MATURE students gain better degrees than their younger peers, but are more likely to be jobless after graduation, a study has found.
An analysis by the Higher Education Statistics Agency shows that 11 per cent of 26 to 49-year-old students gained first-class degrees in 1995-96, compared with 7 per cent of younger students.
But a higher proportion of older graduates than younger were classified as unemployed six months after completing their course.
The figures show mature students may have genuine cause for concern over their likely financial position if they face three years of fee paying.
Nearly 12 per cent of 26 to 29-year-olds were considered unemployed six months after graduation, with over 12 per cent of 30 to 39-year-olds and nearly 16 per cent of 40 to 49-year-olds in the same position. This compared with around 9 per cent of 22 to 25-year-old graduates who were without a job.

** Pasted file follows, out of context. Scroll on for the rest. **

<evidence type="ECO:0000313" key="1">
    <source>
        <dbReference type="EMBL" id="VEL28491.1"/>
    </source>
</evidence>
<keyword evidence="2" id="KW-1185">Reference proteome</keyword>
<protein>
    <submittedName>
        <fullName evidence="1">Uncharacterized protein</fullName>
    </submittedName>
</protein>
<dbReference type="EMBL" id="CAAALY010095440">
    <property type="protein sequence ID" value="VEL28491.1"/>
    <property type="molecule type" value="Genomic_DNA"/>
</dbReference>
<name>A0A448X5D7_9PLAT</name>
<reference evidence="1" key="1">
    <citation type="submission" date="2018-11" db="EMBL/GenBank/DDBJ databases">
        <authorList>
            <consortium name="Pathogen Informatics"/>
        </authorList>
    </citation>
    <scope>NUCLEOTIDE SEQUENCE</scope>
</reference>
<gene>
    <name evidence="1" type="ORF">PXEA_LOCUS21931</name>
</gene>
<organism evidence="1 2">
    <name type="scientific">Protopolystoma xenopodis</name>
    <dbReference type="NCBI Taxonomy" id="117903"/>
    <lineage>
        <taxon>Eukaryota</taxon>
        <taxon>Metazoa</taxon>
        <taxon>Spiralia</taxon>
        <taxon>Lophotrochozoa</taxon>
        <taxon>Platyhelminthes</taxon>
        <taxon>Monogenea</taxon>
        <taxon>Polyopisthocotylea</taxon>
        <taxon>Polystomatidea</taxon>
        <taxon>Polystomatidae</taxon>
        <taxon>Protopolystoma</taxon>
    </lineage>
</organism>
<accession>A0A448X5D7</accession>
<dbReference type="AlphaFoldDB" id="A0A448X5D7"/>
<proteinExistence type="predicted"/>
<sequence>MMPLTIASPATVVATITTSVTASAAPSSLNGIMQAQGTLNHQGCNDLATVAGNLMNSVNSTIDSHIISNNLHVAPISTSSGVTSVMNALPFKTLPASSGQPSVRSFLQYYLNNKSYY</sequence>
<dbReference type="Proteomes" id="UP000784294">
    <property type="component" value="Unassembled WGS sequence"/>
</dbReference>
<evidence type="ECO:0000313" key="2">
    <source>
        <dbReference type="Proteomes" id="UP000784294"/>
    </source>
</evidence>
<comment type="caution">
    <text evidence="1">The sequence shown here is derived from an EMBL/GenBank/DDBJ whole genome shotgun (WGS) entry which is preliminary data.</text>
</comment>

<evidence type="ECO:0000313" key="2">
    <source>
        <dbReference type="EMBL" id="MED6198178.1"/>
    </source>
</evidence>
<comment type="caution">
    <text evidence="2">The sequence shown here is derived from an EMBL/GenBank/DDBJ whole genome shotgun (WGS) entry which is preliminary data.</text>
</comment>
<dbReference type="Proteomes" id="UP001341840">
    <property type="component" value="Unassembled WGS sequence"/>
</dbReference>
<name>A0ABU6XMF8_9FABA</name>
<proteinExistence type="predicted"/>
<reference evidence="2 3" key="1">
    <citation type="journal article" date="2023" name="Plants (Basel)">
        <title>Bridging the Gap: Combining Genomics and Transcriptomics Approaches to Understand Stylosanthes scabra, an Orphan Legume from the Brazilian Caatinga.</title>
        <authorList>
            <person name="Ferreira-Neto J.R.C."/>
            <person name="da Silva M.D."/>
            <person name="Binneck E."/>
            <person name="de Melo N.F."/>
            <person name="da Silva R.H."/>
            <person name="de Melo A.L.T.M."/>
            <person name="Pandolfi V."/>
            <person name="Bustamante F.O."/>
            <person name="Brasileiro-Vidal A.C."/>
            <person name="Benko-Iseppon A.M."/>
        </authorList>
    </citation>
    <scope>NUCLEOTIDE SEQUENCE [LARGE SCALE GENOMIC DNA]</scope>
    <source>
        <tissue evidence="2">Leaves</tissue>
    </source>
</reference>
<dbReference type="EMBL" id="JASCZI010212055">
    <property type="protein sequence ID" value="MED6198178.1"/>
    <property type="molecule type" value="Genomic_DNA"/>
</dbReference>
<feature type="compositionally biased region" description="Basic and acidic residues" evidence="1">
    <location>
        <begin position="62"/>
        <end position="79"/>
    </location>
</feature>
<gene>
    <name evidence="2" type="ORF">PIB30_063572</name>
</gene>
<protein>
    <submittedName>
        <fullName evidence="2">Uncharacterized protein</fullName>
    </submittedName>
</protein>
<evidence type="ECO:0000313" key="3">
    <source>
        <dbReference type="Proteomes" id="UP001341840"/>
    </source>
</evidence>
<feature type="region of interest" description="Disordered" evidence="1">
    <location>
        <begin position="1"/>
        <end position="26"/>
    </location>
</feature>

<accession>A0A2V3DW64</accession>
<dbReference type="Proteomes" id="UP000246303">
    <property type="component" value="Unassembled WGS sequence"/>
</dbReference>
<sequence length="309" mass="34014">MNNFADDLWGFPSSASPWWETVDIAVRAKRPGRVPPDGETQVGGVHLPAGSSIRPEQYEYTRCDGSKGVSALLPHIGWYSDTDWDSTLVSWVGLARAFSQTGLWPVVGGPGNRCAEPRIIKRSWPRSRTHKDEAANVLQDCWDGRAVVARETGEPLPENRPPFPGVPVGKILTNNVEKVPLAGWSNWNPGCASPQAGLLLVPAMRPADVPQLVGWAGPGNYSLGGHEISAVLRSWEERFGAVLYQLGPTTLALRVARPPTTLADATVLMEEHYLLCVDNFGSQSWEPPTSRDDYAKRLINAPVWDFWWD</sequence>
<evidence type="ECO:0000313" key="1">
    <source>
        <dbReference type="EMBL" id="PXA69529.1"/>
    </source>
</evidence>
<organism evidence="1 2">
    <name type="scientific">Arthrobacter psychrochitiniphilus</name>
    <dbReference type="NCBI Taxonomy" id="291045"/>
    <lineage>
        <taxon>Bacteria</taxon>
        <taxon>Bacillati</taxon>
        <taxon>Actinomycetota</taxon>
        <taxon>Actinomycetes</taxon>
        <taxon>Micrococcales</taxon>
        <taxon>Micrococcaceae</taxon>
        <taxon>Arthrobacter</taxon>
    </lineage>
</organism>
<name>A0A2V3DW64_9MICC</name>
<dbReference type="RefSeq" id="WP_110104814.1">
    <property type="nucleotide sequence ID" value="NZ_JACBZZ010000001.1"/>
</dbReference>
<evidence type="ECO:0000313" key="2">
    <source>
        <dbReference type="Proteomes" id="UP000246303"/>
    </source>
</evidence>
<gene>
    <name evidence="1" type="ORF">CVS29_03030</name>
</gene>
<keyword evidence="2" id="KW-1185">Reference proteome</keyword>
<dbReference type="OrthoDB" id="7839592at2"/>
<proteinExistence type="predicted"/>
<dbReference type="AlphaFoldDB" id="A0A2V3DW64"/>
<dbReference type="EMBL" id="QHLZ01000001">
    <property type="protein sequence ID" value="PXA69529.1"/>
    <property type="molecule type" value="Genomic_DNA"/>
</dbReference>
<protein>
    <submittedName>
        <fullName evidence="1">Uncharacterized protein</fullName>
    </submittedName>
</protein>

The picture was less gloomy for those completing diploma programmes, with unemployment rates of around 6 per cent across all age groups up to 50.
A higher proportion of mature diploma qualifiers enter employment than younger students, who are more inclined to continue in study or training.
Overall in 1995-96, nearly half of all higher education students were aged 21 and over, with almost 750,000 students (42 per cent of the total) aged over 25. Nearly 300,000, or 17 per cent of all students, were in their thirties.
Mature students make up a significant proportion of those studying education, law, social and economic studies and subjects allied to medicine (predominantly nursing).
They are also believed to account for the majority of nearly a million students on personal and professional development courses not leading to formal qualifications.
About three-quarters of postgraduates on taught courses are over 25.